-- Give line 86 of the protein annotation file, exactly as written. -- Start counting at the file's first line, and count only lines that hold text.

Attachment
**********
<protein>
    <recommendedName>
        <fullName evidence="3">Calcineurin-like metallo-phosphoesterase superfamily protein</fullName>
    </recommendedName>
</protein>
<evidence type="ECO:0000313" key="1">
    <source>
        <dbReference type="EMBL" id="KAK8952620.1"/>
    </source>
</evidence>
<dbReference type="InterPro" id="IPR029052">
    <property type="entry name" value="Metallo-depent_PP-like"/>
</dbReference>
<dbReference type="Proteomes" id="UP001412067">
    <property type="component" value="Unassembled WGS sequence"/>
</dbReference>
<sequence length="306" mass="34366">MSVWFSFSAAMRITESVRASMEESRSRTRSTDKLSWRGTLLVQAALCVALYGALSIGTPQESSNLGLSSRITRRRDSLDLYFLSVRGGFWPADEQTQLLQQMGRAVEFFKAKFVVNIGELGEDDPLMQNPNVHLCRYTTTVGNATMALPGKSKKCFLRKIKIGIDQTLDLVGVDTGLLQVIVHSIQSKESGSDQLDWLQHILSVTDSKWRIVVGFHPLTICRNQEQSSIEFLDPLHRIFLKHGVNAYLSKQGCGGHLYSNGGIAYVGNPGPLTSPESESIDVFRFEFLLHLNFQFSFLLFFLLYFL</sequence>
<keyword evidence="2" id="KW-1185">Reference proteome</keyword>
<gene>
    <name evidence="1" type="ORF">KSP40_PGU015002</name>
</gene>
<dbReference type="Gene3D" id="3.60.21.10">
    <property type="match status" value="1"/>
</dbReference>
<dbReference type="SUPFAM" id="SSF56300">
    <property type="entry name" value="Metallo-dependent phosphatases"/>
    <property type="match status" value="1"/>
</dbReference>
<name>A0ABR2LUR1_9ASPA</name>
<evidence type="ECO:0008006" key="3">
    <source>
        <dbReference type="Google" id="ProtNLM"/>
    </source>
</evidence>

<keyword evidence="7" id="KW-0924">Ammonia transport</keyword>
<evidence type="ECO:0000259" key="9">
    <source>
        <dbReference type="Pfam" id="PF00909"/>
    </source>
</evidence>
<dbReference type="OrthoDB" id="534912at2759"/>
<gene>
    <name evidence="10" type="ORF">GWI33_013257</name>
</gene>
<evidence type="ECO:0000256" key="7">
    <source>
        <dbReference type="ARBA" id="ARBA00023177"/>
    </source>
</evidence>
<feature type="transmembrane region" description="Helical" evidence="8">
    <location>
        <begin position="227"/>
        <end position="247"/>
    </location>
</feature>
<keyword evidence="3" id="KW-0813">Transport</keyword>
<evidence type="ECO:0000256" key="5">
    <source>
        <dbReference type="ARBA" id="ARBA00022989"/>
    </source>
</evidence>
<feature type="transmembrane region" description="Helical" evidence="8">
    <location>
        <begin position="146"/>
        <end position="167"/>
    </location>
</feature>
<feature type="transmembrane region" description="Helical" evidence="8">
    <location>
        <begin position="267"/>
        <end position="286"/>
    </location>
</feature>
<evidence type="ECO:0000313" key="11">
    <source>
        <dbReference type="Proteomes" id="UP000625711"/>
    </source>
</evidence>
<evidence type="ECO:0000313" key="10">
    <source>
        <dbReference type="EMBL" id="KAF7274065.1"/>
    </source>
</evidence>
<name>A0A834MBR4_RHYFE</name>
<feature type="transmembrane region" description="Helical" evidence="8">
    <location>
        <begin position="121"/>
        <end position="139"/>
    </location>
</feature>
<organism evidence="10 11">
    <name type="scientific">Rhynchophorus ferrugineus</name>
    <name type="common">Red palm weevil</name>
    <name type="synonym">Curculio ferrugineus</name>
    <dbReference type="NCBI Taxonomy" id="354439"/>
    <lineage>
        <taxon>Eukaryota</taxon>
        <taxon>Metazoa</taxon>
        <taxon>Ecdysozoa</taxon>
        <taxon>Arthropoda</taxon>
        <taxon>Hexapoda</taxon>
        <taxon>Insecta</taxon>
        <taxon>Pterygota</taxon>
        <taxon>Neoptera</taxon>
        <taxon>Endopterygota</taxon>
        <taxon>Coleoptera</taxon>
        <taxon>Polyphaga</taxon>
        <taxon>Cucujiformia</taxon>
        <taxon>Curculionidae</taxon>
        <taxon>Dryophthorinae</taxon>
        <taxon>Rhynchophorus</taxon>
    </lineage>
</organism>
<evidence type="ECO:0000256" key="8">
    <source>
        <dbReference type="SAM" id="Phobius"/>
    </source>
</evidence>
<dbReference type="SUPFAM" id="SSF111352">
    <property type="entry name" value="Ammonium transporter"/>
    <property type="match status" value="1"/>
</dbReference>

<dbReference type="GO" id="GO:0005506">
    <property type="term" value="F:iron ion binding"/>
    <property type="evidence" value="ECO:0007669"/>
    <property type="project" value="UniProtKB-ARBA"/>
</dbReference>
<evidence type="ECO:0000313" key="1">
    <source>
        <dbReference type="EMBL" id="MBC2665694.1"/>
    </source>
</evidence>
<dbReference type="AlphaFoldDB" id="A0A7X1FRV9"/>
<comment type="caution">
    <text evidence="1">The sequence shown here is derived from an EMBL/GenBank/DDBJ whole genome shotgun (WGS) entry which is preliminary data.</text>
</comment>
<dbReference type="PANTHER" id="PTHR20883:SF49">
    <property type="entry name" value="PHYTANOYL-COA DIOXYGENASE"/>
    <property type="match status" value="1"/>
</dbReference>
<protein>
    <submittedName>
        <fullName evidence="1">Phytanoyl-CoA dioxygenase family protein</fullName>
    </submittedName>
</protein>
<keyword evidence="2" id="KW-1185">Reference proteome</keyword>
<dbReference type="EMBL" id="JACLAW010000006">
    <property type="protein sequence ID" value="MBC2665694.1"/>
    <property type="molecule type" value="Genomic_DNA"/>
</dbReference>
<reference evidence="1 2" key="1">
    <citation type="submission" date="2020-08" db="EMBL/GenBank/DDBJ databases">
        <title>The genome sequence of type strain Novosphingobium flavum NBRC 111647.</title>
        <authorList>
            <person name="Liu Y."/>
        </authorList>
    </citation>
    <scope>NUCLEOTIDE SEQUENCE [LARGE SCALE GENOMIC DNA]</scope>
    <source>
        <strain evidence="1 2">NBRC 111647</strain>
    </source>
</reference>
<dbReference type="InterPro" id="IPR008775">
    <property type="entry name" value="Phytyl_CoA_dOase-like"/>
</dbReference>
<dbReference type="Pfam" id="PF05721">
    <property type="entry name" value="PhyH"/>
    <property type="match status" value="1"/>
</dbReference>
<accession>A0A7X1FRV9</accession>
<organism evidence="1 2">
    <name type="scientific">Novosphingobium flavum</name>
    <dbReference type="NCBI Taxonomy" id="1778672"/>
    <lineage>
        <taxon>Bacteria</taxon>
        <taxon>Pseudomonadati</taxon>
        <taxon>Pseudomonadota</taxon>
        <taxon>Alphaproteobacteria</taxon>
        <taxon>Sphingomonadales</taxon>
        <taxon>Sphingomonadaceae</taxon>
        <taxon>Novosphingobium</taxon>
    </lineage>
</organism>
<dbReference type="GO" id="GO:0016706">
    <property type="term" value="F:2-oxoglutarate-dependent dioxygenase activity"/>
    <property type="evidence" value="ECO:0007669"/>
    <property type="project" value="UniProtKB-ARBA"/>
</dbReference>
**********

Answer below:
    <location>